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Part of the Antarctica: The Farthest Place Close to Home Curriculum Collection.
To conduct your investigation, work as scientists do—predict what you may discover, make observations, and record what you see. Look for patterns. Afterwards, offer hypotheses to explain those patterns. Don't worry if your hypotheses are sketchy right now; any testable hypothesis is a valid starting point. When scientists test their hypothesis and discover that their observations and data do not match their hypothesis, they redefine their investigation by improving the test and gathering more data, or refining the original hypothesis based on the new data before testing again. In your investigation, you can return to the computer program if you need to observe more details. Then revise your hypothesis or develop a new one based on each new round of observations.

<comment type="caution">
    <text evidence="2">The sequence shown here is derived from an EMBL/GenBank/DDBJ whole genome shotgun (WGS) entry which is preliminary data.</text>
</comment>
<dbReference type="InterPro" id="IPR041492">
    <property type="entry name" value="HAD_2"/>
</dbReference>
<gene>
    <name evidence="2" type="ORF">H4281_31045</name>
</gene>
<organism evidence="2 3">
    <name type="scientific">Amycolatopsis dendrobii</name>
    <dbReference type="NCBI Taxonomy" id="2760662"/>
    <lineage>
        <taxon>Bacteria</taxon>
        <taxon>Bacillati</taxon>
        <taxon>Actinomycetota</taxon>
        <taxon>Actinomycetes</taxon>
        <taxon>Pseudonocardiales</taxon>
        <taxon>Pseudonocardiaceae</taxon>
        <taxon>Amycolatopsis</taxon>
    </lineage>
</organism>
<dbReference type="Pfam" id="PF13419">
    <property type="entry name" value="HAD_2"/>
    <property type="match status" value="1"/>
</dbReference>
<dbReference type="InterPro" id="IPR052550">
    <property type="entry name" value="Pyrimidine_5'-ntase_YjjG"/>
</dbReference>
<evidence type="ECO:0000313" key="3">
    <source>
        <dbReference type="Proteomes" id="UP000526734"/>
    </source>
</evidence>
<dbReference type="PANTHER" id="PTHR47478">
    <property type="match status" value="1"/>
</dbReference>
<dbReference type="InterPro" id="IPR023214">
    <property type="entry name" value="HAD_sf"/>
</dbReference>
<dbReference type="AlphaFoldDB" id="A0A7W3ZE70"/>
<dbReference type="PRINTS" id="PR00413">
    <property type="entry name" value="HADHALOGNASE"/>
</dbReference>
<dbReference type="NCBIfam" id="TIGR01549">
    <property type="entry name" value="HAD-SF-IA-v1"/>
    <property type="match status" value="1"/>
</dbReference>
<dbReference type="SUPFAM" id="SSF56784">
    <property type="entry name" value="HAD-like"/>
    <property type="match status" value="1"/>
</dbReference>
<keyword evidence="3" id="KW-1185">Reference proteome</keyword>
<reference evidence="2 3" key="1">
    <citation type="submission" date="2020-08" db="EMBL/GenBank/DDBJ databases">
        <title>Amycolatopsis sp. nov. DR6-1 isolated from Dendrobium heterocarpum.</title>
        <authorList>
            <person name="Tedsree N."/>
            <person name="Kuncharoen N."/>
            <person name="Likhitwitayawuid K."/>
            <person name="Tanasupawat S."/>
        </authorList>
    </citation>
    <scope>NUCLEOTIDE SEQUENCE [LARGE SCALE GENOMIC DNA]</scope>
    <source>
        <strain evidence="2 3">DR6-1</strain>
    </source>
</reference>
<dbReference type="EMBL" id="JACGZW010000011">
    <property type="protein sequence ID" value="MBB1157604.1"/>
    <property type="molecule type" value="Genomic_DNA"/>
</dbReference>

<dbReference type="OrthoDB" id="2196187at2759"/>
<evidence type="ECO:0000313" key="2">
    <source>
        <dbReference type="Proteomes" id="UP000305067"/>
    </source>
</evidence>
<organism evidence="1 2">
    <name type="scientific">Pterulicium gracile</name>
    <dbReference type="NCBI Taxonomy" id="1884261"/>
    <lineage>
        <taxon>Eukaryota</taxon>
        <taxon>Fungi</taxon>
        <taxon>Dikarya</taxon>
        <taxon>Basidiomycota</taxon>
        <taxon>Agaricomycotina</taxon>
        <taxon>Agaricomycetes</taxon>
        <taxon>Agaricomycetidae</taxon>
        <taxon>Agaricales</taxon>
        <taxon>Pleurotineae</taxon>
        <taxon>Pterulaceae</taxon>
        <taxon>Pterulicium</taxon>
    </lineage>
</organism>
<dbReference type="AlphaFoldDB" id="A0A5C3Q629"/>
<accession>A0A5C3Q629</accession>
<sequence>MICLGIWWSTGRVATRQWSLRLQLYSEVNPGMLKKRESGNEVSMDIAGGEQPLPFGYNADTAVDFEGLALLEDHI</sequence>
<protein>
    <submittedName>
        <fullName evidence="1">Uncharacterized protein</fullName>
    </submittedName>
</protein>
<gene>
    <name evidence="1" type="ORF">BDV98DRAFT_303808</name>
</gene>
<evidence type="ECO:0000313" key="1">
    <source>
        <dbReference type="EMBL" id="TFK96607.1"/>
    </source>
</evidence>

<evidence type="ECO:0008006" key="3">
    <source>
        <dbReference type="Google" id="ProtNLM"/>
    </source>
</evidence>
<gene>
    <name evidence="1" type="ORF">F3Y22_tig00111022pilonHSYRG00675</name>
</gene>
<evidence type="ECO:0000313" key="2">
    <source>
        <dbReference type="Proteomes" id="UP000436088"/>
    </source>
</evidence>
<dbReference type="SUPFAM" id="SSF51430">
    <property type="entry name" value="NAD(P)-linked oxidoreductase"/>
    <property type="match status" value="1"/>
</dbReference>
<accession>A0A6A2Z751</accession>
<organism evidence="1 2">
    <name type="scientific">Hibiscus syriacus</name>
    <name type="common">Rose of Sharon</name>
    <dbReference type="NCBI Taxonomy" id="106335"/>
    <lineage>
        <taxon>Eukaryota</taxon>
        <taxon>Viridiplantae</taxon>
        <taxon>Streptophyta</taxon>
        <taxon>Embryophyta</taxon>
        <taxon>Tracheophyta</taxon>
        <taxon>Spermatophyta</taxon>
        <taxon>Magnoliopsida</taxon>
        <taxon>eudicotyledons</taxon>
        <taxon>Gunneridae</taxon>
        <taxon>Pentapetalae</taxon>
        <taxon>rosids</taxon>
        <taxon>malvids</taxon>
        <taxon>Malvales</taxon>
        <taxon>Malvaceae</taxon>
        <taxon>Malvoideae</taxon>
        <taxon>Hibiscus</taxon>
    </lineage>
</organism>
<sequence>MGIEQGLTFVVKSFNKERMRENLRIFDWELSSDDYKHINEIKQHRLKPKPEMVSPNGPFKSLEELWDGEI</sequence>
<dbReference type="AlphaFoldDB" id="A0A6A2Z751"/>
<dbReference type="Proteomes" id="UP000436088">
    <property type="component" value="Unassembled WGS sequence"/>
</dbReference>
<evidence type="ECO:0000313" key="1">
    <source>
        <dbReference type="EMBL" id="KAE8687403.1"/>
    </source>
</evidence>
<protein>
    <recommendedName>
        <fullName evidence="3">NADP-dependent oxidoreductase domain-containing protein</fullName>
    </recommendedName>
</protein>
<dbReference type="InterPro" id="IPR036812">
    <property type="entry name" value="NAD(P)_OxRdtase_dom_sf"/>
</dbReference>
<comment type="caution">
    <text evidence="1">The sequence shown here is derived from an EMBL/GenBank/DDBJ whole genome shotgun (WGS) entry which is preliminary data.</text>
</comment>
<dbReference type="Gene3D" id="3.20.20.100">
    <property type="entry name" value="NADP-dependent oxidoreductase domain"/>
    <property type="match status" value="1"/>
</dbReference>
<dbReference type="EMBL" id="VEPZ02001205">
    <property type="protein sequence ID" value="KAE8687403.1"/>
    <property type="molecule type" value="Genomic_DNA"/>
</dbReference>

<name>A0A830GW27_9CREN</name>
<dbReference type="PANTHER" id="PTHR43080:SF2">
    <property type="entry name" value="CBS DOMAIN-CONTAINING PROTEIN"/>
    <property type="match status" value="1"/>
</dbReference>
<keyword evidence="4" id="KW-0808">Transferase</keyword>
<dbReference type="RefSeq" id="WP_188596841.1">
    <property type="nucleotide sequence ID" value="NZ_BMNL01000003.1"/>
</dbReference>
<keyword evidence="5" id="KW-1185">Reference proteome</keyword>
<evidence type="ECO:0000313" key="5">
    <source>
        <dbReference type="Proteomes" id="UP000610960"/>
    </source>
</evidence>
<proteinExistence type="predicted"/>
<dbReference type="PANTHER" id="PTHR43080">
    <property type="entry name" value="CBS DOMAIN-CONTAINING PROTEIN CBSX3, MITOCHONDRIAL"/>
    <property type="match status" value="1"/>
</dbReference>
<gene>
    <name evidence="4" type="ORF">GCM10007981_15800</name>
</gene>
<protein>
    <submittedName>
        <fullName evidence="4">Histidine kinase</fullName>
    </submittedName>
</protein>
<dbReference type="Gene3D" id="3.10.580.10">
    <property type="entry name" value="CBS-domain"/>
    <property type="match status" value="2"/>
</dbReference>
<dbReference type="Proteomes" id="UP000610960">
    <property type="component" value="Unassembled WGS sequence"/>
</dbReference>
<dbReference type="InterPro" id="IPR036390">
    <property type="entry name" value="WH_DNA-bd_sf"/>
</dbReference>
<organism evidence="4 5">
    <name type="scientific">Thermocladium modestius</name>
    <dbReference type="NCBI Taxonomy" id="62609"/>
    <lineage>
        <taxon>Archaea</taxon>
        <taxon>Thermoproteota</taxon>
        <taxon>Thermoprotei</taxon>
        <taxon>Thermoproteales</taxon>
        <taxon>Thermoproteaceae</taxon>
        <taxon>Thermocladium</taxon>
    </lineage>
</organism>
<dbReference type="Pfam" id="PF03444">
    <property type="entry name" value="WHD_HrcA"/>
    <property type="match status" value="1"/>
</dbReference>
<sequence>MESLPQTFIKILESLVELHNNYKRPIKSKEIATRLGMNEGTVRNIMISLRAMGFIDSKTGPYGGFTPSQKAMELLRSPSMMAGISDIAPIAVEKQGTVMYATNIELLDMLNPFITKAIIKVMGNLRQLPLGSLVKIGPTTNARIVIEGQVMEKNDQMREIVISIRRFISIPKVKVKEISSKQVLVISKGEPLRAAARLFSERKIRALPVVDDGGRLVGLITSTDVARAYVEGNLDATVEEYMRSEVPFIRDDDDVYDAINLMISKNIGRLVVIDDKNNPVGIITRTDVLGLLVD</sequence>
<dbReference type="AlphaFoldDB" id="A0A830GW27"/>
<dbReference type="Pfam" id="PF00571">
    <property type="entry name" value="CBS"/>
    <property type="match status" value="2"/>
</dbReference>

Go to Antaractic Weather Stations.
Select ten weather stations, including some inland stations and some coastal stations. You may notice that the units of measurement for wind speed differ from station to station. They may be expressed as miles per hour, knots (nautical miles per hour), or kilometers per hour. This is a problem if you want to compare data from different stations, so you will need to convert to one unit for all readings. Use the conversion table below to convert your data.
1 knot = 1.15 "standard" (statute) miles per hour = 1.85 kilometers per hour
1 knot = 0.5144 meters per second = 1.85 kilometers per hour
1 kilometer per hour = 0.6214 miles per hour = 0.4470 meters per second
After recording your data on your Antarctic map answer the questions below.